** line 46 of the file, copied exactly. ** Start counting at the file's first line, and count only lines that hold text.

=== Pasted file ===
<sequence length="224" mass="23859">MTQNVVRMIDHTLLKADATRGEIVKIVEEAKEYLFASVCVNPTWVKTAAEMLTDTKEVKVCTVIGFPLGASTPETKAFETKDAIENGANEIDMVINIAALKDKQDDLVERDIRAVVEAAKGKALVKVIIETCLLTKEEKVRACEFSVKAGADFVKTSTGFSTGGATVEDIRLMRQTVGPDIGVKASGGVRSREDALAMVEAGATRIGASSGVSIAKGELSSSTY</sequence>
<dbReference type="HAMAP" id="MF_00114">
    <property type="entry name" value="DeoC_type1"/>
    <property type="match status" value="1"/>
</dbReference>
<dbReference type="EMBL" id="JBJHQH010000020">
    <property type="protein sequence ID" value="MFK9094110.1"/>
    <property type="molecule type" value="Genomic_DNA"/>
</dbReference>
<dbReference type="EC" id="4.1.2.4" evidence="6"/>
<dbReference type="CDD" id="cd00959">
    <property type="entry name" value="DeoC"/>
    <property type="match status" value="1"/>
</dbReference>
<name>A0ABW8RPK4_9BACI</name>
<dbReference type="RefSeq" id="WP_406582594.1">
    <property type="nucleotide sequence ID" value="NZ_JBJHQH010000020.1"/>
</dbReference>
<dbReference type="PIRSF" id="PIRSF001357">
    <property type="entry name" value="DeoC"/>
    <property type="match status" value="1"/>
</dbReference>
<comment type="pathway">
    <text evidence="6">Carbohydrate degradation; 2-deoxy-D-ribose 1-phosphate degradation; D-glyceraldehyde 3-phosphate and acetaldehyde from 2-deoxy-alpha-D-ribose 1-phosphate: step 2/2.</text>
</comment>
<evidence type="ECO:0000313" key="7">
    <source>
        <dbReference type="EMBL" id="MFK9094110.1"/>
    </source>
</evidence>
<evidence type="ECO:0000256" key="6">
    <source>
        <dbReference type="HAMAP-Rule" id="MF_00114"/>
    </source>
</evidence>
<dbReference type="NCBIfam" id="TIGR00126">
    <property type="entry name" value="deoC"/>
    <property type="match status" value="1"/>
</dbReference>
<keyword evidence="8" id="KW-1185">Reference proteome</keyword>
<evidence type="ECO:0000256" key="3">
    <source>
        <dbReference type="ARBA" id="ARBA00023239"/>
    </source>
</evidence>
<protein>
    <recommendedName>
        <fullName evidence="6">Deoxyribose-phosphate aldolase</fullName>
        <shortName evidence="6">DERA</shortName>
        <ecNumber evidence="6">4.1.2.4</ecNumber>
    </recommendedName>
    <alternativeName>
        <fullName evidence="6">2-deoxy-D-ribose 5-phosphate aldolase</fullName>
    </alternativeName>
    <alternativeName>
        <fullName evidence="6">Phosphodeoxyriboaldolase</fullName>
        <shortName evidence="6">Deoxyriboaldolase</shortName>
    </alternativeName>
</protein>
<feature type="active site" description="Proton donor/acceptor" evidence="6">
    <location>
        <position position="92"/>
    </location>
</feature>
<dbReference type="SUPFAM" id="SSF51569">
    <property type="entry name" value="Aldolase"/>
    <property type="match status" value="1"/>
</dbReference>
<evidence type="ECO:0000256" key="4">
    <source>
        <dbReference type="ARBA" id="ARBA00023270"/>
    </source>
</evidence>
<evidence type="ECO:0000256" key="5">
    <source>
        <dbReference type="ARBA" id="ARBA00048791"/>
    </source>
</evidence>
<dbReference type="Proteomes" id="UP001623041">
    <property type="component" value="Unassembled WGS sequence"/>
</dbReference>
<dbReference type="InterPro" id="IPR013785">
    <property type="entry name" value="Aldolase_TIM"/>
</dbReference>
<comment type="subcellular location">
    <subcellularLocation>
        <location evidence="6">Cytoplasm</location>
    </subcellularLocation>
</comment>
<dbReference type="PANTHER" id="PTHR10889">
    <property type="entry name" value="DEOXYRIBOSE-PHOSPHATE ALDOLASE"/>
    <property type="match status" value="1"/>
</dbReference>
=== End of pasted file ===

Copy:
<protein>